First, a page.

You're not alone if you were scared senseless by the fact that your supposedly safe guaranteed investment certificates were issued by troubled Home Capital.
My interactions with readers in recent weeks suggest some investors were so jolted they looked into selling GICs with a penalty charge, even though they're backed by Canada Deposit Insurance Corp. Here are a couple of examples:
1 - A 43-year-old Ottawa resident named Peter invested $25,000 in a three-year, 1.4 per cent Home Trust GIC through his online broker, RBC Direct Investing, in January 2015. He picked Home Trust largely based on the interest rate – high but not the highest. He chose GICs as a vehicle because he works contract jobs in the film industry and has little tolerance for losing money.
Peter found out about Home Capital's problems while reading the newspaper last month and was shocked. "Your heart leaps into your stomach when you first read that and you go, oh crap, you've lost $25,000." He quickly realized Home Trust deposits are protected by CDIC, but still tried to sell the GIC online. He clicked the sell button on his brokerage website, but gave up on the idea after reading a notice saying he had to call in to proceed with the transaction.
His next step was to e-mail CDIC to ask what their opinion of Home Trust was and what their advice would be about his GIC. He got a form letter back from the federal agency saying it can't provide advice about buying or selling an investment.
2 - A 61-year-old Toronto woman named Cheryl invested $25,000 in Oaken Financial GICs for each of her two adult children to help pay for their university education. "I was Googling 'GICs, best rates' and Oaken popped up," she recalled.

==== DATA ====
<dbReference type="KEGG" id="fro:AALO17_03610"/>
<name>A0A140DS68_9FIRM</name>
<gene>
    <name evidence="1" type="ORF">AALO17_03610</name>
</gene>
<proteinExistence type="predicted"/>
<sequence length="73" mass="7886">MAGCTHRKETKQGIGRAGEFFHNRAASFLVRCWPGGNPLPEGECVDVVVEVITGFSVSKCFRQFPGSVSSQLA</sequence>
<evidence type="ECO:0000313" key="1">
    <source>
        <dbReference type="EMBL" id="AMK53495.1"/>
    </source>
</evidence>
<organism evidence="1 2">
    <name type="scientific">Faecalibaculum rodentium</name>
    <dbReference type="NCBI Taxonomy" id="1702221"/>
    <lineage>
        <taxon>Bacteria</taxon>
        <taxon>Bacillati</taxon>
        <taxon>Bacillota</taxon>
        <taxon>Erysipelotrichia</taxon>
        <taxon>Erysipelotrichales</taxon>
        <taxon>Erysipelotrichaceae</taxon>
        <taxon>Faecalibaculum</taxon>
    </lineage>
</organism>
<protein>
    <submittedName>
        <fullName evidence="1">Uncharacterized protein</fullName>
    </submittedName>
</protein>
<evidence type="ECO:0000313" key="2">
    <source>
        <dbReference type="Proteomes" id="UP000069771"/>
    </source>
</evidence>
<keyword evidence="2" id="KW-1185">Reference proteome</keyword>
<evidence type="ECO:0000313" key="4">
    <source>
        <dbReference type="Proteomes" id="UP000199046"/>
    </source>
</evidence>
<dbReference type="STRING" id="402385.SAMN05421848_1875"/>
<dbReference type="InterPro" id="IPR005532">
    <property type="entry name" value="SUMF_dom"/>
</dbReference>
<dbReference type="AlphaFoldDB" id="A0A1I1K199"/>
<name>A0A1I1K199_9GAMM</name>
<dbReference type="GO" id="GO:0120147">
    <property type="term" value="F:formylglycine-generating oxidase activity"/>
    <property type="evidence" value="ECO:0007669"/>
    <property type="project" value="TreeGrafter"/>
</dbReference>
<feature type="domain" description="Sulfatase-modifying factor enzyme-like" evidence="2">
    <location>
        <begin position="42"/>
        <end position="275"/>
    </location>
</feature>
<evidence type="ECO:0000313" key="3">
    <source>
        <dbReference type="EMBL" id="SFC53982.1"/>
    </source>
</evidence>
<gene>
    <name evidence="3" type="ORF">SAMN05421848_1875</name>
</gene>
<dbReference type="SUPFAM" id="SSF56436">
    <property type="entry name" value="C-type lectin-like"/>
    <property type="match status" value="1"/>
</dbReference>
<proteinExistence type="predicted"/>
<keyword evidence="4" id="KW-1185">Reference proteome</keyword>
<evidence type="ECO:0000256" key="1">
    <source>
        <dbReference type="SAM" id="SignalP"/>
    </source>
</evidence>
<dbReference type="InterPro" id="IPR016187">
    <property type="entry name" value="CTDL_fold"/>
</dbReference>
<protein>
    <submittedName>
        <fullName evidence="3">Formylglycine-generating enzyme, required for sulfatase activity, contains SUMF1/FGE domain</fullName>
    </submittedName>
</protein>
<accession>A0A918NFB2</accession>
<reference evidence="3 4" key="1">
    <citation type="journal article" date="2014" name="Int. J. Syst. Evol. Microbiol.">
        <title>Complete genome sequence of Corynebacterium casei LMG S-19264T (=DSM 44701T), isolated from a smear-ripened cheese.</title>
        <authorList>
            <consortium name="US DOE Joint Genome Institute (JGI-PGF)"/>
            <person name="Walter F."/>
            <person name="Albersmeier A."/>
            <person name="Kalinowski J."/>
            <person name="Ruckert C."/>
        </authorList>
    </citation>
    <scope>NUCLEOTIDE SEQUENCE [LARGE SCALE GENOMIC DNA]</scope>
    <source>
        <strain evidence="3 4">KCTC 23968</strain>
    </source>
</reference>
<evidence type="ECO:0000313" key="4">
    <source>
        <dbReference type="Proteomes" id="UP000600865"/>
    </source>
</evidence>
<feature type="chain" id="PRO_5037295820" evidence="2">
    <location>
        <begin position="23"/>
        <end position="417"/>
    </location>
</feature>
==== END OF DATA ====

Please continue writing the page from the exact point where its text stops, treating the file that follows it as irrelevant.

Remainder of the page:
Her investing rationale: Earn a better return than the one provided by the money market funds the money was sitting in previously, without exposure to the ups and downs of the stock market. "When I first heard the news [about Home Capital], I thought, well ,this is ironic. This is money I wanted to be 100 per cent safe, with no risk."
After finding out about CDIC's coverage, she decided not to follow through on her initial impulse to sell the GICs at a penalty to avoid further losses. "I've just sort of left it, hoping it works out one way or another."
Before buying GICs or putting money in a high interest savings account, check my guide to which alternative financial institutions are paying the best rates. Included here are details on how Oaken Financial and Home Trust are connected to Home Capital.